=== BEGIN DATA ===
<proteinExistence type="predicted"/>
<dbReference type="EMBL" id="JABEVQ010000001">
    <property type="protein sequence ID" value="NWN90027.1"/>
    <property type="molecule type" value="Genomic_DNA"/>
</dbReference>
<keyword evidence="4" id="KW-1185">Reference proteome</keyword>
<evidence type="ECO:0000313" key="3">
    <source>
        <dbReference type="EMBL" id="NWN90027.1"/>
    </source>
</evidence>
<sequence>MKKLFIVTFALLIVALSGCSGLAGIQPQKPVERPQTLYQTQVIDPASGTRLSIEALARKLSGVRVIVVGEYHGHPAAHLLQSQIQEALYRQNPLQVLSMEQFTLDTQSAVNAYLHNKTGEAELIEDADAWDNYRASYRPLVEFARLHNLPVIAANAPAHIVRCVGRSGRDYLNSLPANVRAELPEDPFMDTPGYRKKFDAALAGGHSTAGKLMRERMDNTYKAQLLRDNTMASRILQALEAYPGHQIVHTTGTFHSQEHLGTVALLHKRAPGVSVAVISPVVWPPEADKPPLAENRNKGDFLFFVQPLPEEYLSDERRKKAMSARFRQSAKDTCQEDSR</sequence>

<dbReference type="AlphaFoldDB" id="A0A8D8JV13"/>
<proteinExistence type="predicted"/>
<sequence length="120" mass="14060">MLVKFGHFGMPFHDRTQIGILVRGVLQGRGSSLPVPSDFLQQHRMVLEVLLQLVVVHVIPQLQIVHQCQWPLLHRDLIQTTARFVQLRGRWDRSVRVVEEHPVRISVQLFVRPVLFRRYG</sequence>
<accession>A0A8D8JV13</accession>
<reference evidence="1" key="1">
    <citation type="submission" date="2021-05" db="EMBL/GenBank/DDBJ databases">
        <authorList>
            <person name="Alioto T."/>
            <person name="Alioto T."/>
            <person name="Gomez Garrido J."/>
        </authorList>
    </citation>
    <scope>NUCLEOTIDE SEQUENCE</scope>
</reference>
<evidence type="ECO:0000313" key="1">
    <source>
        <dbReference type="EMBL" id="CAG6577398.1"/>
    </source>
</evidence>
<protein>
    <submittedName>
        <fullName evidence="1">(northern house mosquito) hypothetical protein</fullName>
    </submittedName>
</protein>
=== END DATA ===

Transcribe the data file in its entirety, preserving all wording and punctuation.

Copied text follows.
<proteinExistence type="predicted"/>
<dbReference type="EMBL" id="JABEVQ010000001">
    <property type="protein sequence ID" value="NWN90027.1"/>
    <property type="molecule type" value="Genomic_DNA"/>
</dbReference>
<keyword evidence="4" id="KW-1185">Reference proteome</keyword>
<evidence type="ECO:0000313" key="3">
    <source>
        <dbReference type="EMBL" id="NWN90027.1"/>
    </source>
</evidence>
<sequence>MKKLFIVTFALLIVALSGCSGLAGIQPQKPVERPQTLYQTQVIDPASGTRLSIEALARKLSGVRVIVVGEYHGHPAAHLLQSQIQEALYRQNPLQVLSMEQFTLDTQSAVNAYLHNKTGEAELIEDADAWDNYRASYRPLVEFARLHNLPVIAANAPAHIVRCVGRSGRDYLNSLPANVRAELPEDPFMDTPGYRKKFDAALAGGHSTAGKLMRERMDNTYKAQLLRDNTMASRILQALEAYPGHQIVHTTGTFHSQEHLGTVALLHKRAPGVSVAVISPVVWPPEADKPPLAENRNKGDFLFFVQPLPEEYLSDERRKKAMSARFRQSAKDTCQEDSR</sequence>

<dbReference type="AlphaFoldDB" id="A0A8D8JV13"/>
<proteinExistence type="predicted"/>
<sequence length="120" mass="14060">MLVKFGHFGMPFHDRTQIGILVRGVLQGRGSSLPVPSDFLQQHRMVLEVLLQLVVVHVIPQLQIVHQCQWPLLHRDLIQTTARFVQLRGRWDRSVRVVEEHPVRISVQLFVRPVLFRRYG</sequence>
<accession>A0A8D8JV13</accession>
<reference evidence="1" key="1">
    <citation type="submission" date="2021-05" db="EMBL/GenBank/DDBJ databases">
        <authorList>
            <person name="Alioto T."/>
            <person name="Alioto T."/>
            <person name="Gomez Garrido J."/>
        </authorList>
    </citation>
    <scope>NUCLEOTIDE SEQUENCE</scope>
</reference>
<evidence type="ECO:0000313" key="1">
    <source>
        <dbReference type="EMBL" id="CAG6577398.1"/>
    </source>
</evidence>
<protein>
    <submittedName>
        <fullName evidence="1">(northern house mosquito) hypothetical protein</fullName>
    </submittedName>
</protein>